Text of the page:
As we transition into July, so do the northern pike fishing locations.  July brings full weed beds with cabbage patches throughout our Manitoba river system.  This growth expands the northern pike hunting grounds as the northern pike moves between weed beds, taking up different positions along the weed edge lines to find an ambush point for its next meal.

Larger pike is usually found along the weed edge lines where the river narrows, forcing smaller fish to funnel in front of the trophy northern pike.  Drop-offs and rocky reefs are also northern pike havens this time of year, as they provide easy cover while waiting for their prey.

In early August, northern pike fishing trends hold the same July trend.  Northern pike moves between weed beds in 121 – 143 cm (4 – 8 ft.) of water.  Weed beds are in total growth, with northern pike fishermen mainly throwing weedless spoons in August.  In a warmer season, larger female northern pike can be found in the depth of the deeper weed lines (182 – 365 cm, 6 – 12 ft.).  Northern pike fishermen use heavier spoons and slowly reel in, trying to entice these monster northern pike.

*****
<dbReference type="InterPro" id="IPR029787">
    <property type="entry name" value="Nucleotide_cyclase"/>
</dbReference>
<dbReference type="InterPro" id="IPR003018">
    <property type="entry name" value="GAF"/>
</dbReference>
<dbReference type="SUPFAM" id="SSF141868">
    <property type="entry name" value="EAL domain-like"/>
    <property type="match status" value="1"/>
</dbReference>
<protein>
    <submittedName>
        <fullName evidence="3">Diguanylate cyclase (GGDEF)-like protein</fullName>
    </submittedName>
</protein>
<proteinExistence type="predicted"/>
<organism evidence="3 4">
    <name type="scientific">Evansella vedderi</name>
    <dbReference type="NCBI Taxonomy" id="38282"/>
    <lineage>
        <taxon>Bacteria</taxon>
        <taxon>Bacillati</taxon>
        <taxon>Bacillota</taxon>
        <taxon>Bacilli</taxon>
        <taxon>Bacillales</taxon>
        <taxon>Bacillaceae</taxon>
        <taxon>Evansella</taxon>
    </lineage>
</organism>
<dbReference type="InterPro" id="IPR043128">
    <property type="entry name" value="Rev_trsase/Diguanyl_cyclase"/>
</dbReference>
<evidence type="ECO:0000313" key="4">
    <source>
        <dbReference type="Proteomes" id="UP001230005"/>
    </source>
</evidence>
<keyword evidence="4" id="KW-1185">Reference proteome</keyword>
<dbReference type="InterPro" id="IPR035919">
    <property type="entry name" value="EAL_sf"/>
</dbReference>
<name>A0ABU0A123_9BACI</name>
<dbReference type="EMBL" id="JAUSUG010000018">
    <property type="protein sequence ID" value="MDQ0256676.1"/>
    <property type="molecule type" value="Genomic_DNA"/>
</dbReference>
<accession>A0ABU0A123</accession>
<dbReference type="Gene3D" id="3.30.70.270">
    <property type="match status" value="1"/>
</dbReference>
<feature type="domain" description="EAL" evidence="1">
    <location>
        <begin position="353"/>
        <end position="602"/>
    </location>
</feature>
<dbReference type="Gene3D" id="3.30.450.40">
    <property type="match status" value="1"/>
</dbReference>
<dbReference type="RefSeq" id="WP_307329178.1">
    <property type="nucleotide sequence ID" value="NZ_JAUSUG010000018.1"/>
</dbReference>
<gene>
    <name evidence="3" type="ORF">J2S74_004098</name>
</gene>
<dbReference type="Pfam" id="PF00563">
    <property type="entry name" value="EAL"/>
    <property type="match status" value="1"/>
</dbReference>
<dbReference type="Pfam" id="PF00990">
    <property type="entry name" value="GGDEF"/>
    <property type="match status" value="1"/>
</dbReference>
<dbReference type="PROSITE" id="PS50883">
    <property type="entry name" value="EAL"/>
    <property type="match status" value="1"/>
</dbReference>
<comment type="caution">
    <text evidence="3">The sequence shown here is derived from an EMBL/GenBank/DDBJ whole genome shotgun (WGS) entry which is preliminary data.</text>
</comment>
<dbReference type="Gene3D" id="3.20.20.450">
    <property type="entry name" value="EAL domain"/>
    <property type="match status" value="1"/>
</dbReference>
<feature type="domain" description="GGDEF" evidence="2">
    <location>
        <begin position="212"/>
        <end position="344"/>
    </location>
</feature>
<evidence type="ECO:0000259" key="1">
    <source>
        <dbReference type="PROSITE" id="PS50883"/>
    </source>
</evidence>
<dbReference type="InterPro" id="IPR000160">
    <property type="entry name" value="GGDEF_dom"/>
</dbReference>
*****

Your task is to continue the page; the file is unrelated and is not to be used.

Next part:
Later in August, the water begins to cool rapidly as the Canadian fall color season is upon us.  Our Manitoba bays start to see their weed lines recede, causing our northern pike to leave the bays for rocky points and shorelines.  Because of the temperature change in the water, northern pike fishing picks up to mid-June levels as northern pike are putting on their winter weight.  Because of the winter feeding frenzy, fishermen have caught some of our biggest trophy northern pike in August.

Northern Pike (Esox Lucius)

Trolling for Northern Pike Fishing
Northern Pike are the top predator on the Cobham River and Hidden Lake while being a very aggressive voracious eater that will attack almost anything that gets too close including ducklings and other pike one-third to a half their size.